Friday 30 January 2015

A second chance for Scotland

I had to check the date on this article about Miliband and Murphy performing as an SNP-hating double-act as it could have been from pretty much any UK general election period in the last two or three decades. The message from British Labour in Scotland is always the same. It is never about policy. It is never about the people of Scotland. It is never about aspiration. It is always about the SNP.

British Labour and their Tory allies are desperate to get back to business as usual They are desperate to get back to the cosy duopoly that has served the British parties so handsomely whist serving the people of Scotland so ill.

They are more terrified than ever that Scotland's Yes campaign-inspired break from the British two-party system - with its faux rivalries providing only token cover for a shared neo-liberal agenda - will infect England's politics and threaten to bring down the structures of power and privilege which define the British state.

We should be aware of what is implied by these attacks on the SNP. We should be aware of what it is that is being challenged by the people of Scotland using the SNP as the agents of change. We should be aware of what it is that Miliband, Murphy and the rest are defending when they lash out at their SNP rivals.

It is not Labour principles which are threatened by the increasing rejection of British Labour in Scotland. British Labour has not represented those principles in decades. It is the British establishment which is being challenged. And that challenge comes from the people - the grass-roots masses who found their strength and their voice through engagement with the Yes campaign. The SNP is merely the tool which the people of Scotland will use to break free from the stultifying grip of the old order and the old ways in order that they can build a new politics and a renewed nation.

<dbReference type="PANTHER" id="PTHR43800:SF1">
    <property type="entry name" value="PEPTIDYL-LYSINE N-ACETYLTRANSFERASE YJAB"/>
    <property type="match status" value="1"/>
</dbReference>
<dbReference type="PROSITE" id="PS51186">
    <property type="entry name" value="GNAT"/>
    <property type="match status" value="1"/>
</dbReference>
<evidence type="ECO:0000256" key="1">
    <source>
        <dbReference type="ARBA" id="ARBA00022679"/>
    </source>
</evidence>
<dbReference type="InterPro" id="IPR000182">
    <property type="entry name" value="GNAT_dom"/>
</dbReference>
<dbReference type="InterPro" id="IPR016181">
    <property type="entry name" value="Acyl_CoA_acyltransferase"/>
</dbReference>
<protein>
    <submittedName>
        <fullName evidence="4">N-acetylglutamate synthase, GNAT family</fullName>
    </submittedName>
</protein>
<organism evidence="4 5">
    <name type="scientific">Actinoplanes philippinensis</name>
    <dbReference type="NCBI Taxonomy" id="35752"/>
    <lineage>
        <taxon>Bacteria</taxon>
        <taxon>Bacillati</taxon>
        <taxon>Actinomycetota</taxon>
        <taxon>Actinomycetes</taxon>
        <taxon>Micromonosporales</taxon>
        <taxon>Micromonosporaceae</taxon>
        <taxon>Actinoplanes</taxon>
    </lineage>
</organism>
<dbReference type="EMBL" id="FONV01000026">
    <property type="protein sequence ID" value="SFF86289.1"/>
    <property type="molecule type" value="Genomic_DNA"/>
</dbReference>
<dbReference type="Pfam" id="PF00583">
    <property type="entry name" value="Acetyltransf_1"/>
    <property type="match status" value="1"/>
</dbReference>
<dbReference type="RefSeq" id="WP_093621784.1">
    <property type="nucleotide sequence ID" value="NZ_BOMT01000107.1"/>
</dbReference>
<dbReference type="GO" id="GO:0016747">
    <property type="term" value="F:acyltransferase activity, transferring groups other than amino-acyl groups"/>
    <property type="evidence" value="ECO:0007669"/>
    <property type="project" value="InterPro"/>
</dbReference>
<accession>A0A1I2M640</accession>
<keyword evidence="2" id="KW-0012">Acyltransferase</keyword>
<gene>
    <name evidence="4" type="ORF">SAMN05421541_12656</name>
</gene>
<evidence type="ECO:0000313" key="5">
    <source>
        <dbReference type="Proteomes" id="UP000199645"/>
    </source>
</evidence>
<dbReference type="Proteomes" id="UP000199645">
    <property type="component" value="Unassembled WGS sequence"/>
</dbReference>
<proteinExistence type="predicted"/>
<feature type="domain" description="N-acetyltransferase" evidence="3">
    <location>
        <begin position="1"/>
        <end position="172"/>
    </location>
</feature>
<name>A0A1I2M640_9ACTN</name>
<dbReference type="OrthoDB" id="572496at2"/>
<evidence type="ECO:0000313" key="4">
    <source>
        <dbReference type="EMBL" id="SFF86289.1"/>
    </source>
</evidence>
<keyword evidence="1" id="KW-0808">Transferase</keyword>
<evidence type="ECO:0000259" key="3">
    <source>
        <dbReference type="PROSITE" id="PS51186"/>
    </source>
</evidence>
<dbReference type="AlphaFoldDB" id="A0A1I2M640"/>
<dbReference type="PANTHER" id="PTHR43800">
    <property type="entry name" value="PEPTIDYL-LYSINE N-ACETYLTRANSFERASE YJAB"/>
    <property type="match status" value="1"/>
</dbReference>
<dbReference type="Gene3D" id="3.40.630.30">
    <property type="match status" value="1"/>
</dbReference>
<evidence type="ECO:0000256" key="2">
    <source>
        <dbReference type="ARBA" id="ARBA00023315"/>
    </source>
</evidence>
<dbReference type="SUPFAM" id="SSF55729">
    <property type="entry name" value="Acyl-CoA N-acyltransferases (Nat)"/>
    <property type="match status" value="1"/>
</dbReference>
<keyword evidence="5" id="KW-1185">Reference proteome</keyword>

The British parties are bent on denying this renewal. They are determined to preserve a system which guarantees them patronage, power and privilege in return for unquestioning service to the ruling elites of the British state.

A few months ago, the people of Scotland held in their hands such democratic power as is only vanishingly rarely afforded the people of any nation. We baulked at seizing that power. We chose to relinquish it. We opted to hand that power over to those who had denigrated us and our nation at every opportunity. People who insulted us with ludicrous scaremongering and abused us with lies. We threw ourselves on the mercy of a political machine which knows neither honour nor principle. There was always going to be a price to pay for this folly.